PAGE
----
Wednesday, June 3, 2009
Every day we are bombarded by people communicating around us. Just think about how prevalent the English language is and how often you hear it every single day. Whether it is through the television, the radio or just stepping outside and hearing people conversing, we are exposed to thousands of spoken words every day. Now, what if the words themselves were infected and speaking certain words could turn people into blood-thirsty, raging lunatics? Think about how easily a virus like that could spread and how easily people could become infected!
And that clever little premise, my fiends, is the basis for the fantastically fun and eerily intelligent horror film Pontypool!
Radio personality Grant Mazzy is known for his confrontational and brash attitude. In fact, he was recently fired from his big-city DJ job and the only work he could find was in the tiny town of Pontypool, Ontario. He isn’t happy about being stuck in the middle of nowhere and having to drive through cold, snowy weather to get to work, but it was the only station that would take him. He begrudgingly arrives at the small radio station one morning and things start off pretty normal – he riles up the locals, argues with his producer Sydney Briar (Lisa Houle) and has the station assistant, Laurel Ann (Georgina Reilly) spike his early morning coffee. Then, he talks to the station’s “eye in the sky,” Ken (who isn’t really in a helicopter, but in his car driving around) for the weather report. Ken informs him that there is a mob forming around the local doctor’s office…and things go downhill from there. Grant, Laurel Ann and Sydney are holed up in the station when more disturbing reports come in from callers and weatherman Ken. The reports all say that people are making strange noises, speaking gibberish and turning violent, including eating other people. As the mob gets ever closer to the radio station, can the survivors inside figure out what is happening or is it already too late?
Finally! A horror film with an intelligent and original premise! This is exactly the kind of smart horror film I’ve been waiting for and Pontypool definitely delivers! I love how the film plays with something that hasn’t really been explored much in horror films – the English language. Everyone fears biological and chemical weapons, but what if someone developed a virus that spread through our language? Now that’s scary!!
The film was adapted for the screen by Tony Burgess from his story Pontypool Changes Everything. Now, I haven’t read the book, but I imagine Burgess stayed relatively true to his highly original story, which he must be given kudos for because it translates so well to the screen!The story cleverly builds from the initial mystery of what is going on outside the walls of the radio station to the startling revelation that people are acting violent and cannibalistic to the conclusion that the virus is transmitted via words in the English language. Though the story gets the tiniest bit befuddled towards the end (repeated viewings might clear up some of the confusion), I thought that overall it was a smart, unique script.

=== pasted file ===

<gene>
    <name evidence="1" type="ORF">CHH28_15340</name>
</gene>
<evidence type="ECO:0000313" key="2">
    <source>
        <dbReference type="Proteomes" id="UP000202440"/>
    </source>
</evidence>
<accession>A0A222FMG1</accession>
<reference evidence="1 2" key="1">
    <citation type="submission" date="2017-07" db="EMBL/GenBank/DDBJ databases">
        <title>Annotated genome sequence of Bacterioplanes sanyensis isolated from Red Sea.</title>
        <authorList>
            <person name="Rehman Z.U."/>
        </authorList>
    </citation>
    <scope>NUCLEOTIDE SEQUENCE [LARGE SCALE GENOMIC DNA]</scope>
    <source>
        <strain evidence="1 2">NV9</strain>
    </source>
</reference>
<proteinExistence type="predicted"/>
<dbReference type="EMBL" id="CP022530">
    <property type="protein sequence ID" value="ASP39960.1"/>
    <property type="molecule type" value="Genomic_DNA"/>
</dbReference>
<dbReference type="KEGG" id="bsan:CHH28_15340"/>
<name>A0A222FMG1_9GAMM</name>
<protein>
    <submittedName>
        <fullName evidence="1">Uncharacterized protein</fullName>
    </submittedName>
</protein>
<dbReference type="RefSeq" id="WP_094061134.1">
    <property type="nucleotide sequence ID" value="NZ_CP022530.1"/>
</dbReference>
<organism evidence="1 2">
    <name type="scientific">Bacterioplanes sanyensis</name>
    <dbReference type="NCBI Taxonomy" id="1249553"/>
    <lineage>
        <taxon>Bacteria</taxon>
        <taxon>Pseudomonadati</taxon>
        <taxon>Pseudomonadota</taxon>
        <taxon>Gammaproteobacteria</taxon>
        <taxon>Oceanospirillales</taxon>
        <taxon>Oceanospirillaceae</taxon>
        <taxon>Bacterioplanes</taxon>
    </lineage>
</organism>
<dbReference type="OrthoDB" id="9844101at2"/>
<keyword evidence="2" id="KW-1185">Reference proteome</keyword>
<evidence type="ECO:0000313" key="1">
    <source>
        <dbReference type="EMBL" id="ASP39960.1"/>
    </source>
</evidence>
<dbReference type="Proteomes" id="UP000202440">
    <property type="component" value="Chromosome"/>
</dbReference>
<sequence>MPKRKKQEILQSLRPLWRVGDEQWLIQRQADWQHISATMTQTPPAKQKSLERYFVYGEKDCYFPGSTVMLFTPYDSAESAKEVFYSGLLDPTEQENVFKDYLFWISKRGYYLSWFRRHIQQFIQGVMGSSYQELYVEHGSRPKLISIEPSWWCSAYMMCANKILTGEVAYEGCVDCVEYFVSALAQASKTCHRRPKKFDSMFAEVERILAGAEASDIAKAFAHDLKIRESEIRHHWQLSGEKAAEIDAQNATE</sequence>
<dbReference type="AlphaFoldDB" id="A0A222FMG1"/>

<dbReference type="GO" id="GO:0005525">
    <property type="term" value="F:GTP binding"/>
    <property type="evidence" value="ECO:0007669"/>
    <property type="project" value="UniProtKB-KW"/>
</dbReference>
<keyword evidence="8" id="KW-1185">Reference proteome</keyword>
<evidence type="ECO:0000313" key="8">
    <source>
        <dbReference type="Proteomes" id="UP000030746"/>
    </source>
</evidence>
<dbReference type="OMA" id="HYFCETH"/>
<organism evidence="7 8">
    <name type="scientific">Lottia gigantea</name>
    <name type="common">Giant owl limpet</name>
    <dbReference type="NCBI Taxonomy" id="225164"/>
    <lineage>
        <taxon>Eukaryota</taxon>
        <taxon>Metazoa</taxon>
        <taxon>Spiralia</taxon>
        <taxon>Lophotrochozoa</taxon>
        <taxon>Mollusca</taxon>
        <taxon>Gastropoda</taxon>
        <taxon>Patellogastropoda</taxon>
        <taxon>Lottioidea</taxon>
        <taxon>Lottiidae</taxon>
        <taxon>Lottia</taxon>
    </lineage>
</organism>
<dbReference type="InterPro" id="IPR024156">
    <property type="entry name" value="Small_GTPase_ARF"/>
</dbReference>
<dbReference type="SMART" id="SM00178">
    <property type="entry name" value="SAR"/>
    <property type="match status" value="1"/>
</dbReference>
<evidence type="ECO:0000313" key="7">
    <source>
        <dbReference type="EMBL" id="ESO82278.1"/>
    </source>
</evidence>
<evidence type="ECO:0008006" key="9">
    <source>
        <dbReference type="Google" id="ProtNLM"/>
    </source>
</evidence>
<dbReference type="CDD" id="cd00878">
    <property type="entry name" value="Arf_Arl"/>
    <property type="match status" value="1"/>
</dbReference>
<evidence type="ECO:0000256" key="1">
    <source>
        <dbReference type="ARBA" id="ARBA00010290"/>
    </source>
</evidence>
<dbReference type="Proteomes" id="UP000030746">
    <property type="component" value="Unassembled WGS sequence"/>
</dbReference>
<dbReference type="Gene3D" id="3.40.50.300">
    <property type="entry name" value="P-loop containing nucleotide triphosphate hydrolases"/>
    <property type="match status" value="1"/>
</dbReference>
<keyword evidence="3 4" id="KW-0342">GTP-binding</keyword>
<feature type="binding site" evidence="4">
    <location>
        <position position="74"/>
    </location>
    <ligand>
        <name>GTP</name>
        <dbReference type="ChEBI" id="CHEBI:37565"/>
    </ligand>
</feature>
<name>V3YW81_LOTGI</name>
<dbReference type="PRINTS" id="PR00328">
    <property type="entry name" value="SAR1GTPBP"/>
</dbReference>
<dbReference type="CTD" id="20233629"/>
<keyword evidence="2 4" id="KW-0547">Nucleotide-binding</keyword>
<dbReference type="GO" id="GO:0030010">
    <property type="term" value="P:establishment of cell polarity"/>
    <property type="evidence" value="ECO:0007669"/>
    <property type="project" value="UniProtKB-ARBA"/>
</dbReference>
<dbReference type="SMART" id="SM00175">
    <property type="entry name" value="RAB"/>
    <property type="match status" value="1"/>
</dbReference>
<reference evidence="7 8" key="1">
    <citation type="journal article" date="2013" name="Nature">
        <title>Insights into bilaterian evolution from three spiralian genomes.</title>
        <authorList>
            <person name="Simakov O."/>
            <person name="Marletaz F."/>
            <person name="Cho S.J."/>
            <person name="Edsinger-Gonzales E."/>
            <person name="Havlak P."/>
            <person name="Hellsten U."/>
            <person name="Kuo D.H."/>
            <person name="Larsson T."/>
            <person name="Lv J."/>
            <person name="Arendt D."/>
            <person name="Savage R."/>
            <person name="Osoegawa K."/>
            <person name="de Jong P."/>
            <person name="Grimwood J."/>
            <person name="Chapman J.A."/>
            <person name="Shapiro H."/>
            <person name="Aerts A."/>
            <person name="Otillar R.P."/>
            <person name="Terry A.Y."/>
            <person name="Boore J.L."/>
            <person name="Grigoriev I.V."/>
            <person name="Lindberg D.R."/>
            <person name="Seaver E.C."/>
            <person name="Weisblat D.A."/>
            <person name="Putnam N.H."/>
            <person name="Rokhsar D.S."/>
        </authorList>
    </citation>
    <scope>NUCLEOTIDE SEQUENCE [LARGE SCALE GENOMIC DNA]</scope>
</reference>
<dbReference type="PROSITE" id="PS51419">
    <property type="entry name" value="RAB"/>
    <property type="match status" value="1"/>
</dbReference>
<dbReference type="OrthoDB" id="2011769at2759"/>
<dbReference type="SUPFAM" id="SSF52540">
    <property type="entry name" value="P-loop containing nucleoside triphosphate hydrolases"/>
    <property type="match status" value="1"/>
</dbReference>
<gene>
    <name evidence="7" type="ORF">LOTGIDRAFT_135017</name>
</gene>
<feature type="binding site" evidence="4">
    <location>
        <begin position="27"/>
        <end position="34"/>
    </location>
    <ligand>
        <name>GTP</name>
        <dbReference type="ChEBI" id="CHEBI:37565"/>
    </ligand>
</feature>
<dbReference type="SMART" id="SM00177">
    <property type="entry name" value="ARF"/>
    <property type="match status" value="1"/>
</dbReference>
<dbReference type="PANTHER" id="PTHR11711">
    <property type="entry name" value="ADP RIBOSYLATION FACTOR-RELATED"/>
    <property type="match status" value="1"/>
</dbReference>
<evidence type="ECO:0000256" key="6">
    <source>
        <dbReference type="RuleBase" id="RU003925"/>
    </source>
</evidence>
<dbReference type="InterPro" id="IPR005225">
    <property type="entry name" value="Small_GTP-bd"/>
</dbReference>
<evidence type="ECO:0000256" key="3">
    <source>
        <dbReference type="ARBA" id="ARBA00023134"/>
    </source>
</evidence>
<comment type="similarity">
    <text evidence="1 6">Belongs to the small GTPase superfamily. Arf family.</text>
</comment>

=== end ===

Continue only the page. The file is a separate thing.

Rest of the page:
I was also impressed at the high levels of tension and dread, especially since the film takes place in mostly one claustrophobic location (the radio station) and we hear the carnage as opposed to actually seeing it. Hearing the strange gibberish of the infected as well as the sounds of screaming and violence over the phone really puts your imagination into hyperdrive and I think this was much more effective than just showing the audience explicit gore (though Pontypool does feature a one noteworthy scene that is cringe-worthy!). Again, this shows just how inventive Pontypool is and hearing the horror unfold as opposed to seeing it reminded me of old radio shows that my grandma used to listen to. I was always amazed at how effective those radio shows were at sending cold shivers down my spine, and Pontypool works in much of the same way.
I also liked how the one location of the radio station gave the viewer a sense of claustrophobia, especially when the infected surround the building and it seems like there is no way out. Director Bruce McDonald did a fantastic job at building dread and tension with the isolated and claustrophobic location.
As for the acting, it was phenomenal! Because there is only one location and only a few characters, we must rely on the three actors playing the characters of Grant, Sydney and Laurel Ann to capture the feelings of their predicament. All three actors were incredibly believable in their roles, from acting incredulous to stunned to afraid. The absolute stand-out performer was Stephen McHattie as Grant Mazzy. He goes from weary and cynical but brash and incredulous radio DJ to concerned and scared citizen in the blink of an eye. When he realizes that the mob of people isn’t a practical joke or a stunt but truly is dangerous and blood-thirsty, the fear in his eyes is haunting. Lisa Houle as Sydney and Georgina Reilly as Laurel Ann both do a spectacular job as well. They both appear very natural and real in their characters.
Pontypool is an extraordinary film that is as smart as it is entertaining. It has everything going for it, from a strong story, surefire direction to excellent acting. It defies all preconceived genre notions and runs with its unusual storyline. Though Pontypool has some strong similarities to traditional zombie films, I think that comparison sells this highly intelligent film short. Though the infected in this film tend to mob like typical zombies do and eventually eat human flesh, the infected are not reanimated corpses and thus are not traditional zombies. They are something completely different, just as Pontypool is a completely refreshingly unique film.
If you are looking for one of 2009′s most original and intelligent horror films, look no further than Pontypool!
Available from Amazon!